Nor is that an isolated instance. On the wry, dreamy "If I Was," Money's punchy phrasing and artfully delayed rhymes build off the rhythm bed the way a soul singer would -- except, of course, that he's rapping, not singing. By contrast, "Radioactive" applies fairly static rhythms to the vocal, relying on regular accents, recurring meters and the like, but constantly changes the colors of beat beneath, alternating between eerie keyboards, spacy sound effects, and a relentlessly chugging bass-and-guitar pulse.

Varied as its musical menu may be, Downtown Science's sound is positively austere when compared to the stew of samples served up by Leaders of the New School on "A Future without a Past . . ." (Elektra 60976). Not only does this group draw from a wider variety of sources -- rock, soul, early jazz and '50s gospel are but a few of the flavors on hand -- but they pack far more material into each of their raps. Try to catalog the number of samples employed employed in "Case of the P.T.A.," and you'll probably lose count halfway through.

Yet the Leaders' sound never seems cluttered. Because the group modulates the density of each track, there's always a sense of flow to the sound, of tension and release, buildup and climax. Sometimes that's played as pure theater, but it can also add a strong melodic element to the raps, as when the jazzy piano in "P.T.A." turns the catch phrase "It's just another case of that ol' P.T.A." into a pop-friendly chorus.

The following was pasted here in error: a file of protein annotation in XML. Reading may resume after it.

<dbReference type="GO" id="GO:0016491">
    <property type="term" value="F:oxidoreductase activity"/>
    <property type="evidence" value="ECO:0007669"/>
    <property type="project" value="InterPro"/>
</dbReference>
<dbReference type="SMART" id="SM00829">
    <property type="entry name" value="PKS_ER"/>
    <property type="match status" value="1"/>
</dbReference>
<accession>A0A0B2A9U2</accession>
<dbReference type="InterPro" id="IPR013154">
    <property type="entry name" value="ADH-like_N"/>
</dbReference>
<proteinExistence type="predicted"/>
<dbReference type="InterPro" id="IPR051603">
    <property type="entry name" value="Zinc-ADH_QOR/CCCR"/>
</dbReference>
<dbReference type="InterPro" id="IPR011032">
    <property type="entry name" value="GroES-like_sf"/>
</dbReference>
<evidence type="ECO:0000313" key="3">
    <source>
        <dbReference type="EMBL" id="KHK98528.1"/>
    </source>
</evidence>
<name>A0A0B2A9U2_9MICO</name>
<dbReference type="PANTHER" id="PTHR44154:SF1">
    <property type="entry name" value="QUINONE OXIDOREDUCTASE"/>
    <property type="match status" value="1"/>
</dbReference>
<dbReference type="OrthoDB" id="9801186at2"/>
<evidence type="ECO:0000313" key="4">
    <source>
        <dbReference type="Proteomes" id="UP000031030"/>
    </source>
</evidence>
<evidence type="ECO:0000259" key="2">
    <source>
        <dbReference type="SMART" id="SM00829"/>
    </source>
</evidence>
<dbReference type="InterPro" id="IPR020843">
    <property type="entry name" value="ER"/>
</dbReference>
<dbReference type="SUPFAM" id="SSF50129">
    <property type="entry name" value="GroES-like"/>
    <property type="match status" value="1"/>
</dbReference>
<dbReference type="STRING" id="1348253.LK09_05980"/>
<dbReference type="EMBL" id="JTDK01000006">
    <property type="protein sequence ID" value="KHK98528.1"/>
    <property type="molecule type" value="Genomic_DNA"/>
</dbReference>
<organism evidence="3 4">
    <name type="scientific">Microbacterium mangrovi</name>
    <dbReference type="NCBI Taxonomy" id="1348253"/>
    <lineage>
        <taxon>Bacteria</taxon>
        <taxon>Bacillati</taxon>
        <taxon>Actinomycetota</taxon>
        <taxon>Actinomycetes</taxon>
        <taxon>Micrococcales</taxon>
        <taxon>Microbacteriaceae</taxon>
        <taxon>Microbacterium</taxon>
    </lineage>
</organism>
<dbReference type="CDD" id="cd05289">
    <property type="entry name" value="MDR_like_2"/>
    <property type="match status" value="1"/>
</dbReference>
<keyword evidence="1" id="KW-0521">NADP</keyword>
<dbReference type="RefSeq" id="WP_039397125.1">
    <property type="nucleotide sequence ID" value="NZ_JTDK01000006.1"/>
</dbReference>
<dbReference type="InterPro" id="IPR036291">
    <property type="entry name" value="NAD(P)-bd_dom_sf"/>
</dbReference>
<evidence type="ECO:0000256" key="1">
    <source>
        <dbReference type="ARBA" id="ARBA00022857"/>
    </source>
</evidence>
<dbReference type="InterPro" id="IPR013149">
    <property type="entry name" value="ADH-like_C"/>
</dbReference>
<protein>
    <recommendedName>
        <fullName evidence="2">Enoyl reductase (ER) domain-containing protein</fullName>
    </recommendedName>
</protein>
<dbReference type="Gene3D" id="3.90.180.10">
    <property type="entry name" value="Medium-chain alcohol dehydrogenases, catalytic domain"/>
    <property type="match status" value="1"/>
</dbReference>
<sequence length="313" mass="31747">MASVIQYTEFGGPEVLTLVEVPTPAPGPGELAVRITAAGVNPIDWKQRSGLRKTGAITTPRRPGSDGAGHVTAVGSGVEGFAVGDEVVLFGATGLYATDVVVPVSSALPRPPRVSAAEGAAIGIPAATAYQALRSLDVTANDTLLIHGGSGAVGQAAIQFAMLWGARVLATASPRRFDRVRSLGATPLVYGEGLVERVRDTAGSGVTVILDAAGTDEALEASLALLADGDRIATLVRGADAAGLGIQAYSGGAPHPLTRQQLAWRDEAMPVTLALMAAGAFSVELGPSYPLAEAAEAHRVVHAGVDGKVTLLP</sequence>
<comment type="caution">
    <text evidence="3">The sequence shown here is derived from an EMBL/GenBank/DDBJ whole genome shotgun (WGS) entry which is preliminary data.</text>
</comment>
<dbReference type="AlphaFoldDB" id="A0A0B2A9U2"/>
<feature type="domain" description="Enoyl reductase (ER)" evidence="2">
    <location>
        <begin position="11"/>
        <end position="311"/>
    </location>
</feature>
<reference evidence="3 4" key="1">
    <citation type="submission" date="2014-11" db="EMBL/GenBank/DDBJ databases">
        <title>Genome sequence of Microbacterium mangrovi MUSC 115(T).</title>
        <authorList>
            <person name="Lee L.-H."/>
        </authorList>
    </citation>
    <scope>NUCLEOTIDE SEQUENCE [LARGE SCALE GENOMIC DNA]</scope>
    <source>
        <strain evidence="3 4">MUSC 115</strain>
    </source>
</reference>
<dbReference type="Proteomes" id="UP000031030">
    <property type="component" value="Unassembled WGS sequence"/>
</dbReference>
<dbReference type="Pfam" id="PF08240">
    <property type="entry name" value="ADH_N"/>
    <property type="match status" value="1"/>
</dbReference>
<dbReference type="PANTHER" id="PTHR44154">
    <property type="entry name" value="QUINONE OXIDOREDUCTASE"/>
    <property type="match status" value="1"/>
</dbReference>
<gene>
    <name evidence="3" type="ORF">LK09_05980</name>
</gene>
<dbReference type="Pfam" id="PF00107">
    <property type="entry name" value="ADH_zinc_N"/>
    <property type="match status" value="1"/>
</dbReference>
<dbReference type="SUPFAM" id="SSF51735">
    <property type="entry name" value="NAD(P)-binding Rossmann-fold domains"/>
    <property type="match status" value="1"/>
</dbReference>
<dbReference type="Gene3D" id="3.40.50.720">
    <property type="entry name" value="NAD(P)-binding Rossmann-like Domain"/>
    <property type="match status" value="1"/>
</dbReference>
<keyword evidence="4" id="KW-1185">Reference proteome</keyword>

Not every rap act pays such obvious attention to its musical dynamics, of course. New Jersey's Naughty By Nature, for instance, seems on the surface to be strictly old-school in its approach -- syllable-splattering rhymes splashed across a monolithic rhythm loop. Listen closely, though, and there's much more than that bubbling behind the beats of its debut, "Naughty By Nature" (Tommy Boy 1044).